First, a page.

The post was written and submitted by Grace Russell. Grace is an Accredited Practicing Dietitian working with clients with eating disorders in both a private practice and an inpatient hospital setting. She is very passionate about reducing the stigma of eating disorders and is currently learning how to weave body image practices into her work. In her spare time, Grace will be somewhere in nature, reading novels or having coffee dates. Connect with Grace on Instagram @freeandfull_wellbeing or on her website at www.freeandfull-wb.com
I read an article in a magazine a while ago that completely shifted my way of thinking about bodies. I have always promoted body positivity in my practice and would describe myself as a body positive dietitian. However, as I read this article, I knew I had been missing something. I pondered on why so much effort is aimed at loving our bodies. Why do we have to love our bodies? Is that really the main aim in life? What about devoting more time and attention to other things like hobbies, learning, exploring, building relationships? Surely these are better for our emotional wellbeing than trying to display a positivity around our body parts?
As I have explored this concept with clients, it appears there is mounting pressure to feel happy about how you look, flaunt your body, ‘love the amazing skin you’re in.’ All of these things can be good, but I don’t think that they are the main thing. When I truly think about body positivity, I think about days when I don’t think about my body at all; when I’m invested doing the things I love and am absorbed in my surroundings. That, my friends, is what I call body humility: neutral acceptance rather than particular consciousness of our shape or size.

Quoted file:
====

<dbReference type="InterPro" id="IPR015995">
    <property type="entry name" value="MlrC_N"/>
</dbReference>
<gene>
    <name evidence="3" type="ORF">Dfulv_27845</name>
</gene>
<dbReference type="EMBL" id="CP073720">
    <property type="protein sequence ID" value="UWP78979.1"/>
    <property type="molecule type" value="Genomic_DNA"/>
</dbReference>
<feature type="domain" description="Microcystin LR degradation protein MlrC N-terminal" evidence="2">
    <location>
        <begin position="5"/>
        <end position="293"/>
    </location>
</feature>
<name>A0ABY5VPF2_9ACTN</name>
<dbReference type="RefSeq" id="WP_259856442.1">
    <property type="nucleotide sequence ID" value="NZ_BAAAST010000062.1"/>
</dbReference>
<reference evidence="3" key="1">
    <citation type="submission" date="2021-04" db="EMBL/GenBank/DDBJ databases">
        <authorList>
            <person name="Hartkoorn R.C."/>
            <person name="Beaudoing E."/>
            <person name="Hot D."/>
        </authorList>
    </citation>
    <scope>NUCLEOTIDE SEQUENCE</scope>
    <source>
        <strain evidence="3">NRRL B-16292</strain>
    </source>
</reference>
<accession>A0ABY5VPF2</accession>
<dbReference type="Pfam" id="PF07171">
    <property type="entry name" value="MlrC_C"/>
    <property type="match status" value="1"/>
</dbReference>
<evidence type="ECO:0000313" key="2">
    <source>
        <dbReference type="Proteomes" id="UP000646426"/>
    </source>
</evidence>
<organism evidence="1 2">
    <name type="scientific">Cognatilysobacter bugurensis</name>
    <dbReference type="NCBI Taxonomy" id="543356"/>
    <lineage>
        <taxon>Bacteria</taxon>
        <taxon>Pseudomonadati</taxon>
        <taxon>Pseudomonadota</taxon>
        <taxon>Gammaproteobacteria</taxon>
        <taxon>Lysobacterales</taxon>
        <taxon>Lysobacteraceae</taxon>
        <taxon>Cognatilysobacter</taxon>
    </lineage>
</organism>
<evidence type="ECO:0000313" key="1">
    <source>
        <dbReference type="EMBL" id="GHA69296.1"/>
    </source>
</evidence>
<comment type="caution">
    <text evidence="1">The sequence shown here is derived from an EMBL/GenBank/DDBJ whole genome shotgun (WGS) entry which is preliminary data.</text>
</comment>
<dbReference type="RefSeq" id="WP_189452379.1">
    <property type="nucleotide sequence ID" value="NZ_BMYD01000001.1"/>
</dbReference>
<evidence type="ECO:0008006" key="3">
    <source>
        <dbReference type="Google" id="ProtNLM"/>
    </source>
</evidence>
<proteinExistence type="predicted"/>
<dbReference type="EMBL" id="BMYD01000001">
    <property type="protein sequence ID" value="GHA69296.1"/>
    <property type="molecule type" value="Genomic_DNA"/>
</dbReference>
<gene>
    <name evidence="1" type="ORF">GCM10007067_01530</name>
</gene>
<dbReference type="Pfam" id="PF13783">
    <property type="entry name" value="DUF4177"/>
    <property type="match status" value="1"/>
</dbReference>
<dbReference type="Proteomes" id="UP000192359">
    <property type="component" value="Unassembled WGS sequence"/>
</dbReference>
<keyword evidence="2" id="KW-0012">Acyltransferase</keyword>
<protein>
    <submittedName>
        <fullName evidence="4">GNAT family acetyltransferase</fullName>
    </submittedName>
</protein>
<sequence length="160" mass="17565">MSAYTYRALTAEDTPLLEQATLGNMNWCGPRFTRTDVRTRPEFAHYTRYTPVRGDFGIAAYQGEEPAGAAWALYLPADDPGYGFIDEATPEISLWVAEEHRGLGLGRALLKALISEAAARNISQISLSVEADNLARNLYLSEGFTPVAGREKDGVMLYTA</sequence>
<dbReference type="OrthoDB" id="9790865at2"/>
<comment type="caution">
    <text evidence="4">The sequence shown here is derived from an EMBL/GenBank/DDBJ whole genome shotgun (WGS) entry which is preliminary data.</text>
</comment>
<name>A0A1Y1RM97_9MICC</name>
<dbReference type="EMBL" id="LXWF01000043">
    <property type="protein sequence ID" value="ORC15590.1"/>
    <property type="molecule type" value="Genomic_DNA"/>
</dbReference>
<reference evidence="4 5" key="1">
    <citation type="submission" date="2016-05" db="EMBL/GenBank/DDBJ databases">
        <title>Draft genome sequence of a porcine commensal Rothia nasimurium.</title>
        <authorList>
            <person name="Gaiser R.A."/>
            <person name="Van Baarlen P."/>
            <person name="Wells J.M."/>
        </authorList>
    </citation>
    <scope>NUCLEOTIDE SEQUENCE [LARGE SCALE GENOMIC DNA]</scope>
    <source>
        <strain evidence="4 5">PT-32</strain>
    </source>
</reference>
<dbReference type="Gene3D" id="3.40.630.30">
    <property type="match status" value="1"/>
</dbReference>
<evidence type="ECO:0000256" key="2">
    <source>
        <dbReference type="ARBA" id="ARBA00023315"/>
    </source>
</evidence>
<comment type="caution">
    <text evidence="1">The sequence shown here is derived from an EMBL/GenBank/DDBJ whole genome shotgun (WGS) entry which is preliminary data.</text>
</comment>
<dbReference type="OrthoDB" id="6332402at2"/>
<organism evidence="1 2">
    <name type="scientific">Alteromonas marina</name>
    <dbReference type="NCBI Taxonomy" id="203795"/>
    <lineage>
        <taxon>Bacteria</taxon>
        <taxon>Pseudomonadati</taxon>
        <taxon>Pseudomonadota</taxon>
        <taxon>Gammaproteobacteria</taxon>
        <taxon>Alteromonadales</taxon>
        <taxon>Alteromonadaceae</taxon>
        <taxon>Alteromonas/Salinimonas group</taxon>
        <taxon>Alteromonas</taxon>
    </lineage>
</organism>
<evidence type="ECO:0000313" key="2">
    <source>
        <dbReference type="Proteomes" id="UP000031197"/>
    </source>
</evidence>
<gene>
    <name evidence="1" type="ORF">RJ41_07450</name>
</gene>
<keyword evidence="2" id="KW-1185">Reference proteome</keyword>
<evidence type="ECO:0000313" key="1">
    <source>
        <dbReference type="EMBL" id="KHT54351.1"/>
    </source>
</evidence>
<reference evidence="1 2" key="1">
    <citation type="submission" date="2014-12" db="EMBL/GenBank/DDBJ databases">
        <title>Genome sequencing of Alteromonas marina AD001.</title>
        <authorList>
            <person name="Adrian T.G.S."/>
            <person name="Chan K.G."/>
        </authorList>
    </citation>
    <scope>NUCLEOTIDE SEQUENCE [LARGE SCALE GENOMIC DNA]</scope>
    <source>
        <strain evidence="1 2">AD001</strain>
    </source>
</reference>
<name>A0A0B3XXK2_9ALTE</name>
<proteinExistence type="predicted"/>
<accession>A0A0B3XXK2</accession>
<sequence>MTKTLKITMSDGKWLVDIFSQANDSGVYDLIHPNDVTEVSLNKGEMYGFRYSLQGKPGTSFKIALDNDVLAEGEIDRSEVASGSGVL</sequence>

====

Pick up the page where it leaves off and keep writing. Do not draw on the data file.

This is not easy work! We live in a society infiltrated with images and a focus on our physical appearance. There are days we will have negative body thoughts and fixate on how we look. Rather than swimming furiously against this riptide, we can know that these thoughts are just thoughts. Knowing that they are not our reality allows us to start swimming toward our values and living a wholehearted life. I find this truly freeing; our thoughts on our body become less and less so we can fully embrace all life has to offer. After all, body humility is not thinking less of your body, but rather it’s thinking of your body less.
Steps to body humility:
Watch and learn from children
Kids are the least occupied with how their body looks; watch them play and explore. They are so present with the activity in front of them. They are unapologetically being. Practice sinking into the present moment while washing up, having a coffee, chatting to a friend.
Envision your future self
What is your 60-year-old self like? What would s/he be doing? What would you like to invest in or be free from? Thinking about our future self is a great step in gaining perspective on what’s really important in this life.
Reflect on times when you haven’t given your body much thought
What were you doing, and who were you with? Were you listening to a good song, hiking in the bush, laughing with friends? This helps give an idea of where you might be able to find your body humility. Make an intention to do these things and hang out with these people more often.